This is a subtle one, but a big one nonetheless. If you’re connecting to the internet via public Wi-Fi when you’re outside of your home, using a VPN will inevitably reduce your performance. The reason behind this is that all the information you’re sending is being routed through a third party, and the third party could be located anywhere. So, while you might be hitting the websites and apps you usually visit, the service could be slowing you down a little bit. For instance, when we connected to Facebook’s servers through a VPN while on a trip to Australia, our load time shot up by five seconds. This was an increase of about seventy percent over the normal load time. So, while using a VPN might not be affecting your everyday activities in a major way, it’s still affecting your experience enough to be noticeable. You’ll know what we mean when you try it.

Increased Chances Of A Bad Experience

This point will depend on you, but it’s a fact nonetheless. We don’t actually know of any studies that back this up, but in our experience, using a VPN almost always leads to a bad experience, especially if you’re paying for several months in advance. Why? The answer is quite simple: every time you log in, you introduce a new element into the mix, and that can cause some unexpected problems. For example, whenever we tried to access Netflix from a different country through a VPN, we’d often encounter problems with buffering, and the content would start a little slow – sometimes even stopping in the middle of playback, or showing up abruptly frozen in time. We also had problems with logging in, as some sites won’t let you access their content if you’re not signed in, and most VPNs don’t have an option to automatically log in, which is quite frustrating.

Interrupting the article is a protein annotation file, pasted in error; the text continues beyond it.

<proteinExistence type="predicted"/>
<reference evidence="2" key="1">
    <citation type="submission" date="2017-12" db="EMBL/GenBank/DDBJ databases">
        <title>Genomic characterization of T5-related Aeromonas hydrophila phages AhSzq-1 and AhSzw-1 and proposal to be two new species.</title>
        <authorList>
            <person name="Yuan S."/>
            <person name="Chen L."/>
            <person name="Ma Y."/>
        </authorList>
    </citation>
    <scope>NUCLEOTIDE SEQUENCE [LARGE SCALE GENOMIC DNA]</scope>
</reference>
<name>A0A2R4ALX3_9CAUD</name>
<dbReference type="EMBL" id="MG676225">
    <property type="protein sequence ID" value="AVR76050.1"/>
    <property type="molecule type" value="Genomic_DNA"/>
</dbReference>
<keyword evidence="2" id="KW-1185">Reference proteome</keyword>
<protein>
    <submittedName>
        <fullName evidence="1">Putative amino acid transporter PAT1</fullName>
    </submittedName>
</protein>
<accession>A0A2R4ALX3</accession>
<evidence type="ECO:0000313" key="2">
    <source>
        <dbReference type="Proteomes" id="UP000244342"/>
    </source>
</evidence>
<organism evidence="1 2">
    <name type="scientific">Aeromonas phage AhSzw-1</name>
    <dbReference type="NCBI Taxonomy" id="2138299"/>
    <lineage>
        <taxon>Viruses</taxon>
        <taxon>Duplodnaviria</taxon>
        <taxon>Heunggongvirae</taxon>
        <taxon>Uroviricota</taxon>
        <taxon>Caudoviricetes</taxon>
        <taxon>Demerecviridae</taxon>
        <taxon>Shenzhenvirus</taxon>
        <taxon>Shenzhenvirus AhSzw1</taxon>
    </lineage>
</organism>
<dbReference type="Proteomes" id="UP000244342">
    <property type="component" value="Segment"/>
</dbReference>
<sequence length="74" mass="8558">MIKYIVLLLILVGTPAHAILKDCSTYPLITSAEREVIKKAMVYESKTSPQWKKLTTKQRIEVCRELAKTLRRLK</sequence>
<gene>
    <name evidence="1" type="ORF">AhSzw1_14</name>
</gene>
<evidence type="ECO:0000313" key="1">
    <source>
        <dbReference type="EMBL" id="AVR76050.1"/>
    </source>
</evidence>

Cancelling KeepSolid VPN

Now that you know the pros and cons of using VPNs, let’s get to the good stuff. As we mentioned above, not all VPNs are made equal, and some are better than others. If you’re reading this, it’s quite possible that you’ve tried others, and didn’t like what you experienced, or at least didn’t like how the service was presenting themselves. KeepSolid VPN is a bit of a risk, as the company was built on questionable practices, and one of the biggest cons is that there is no exact science to comparing different VPNs, so the chance of you getting a bad experience is quite high. Especially if you’re paying for several months in advance, it might be worth considering whether or not to cancel your subscription.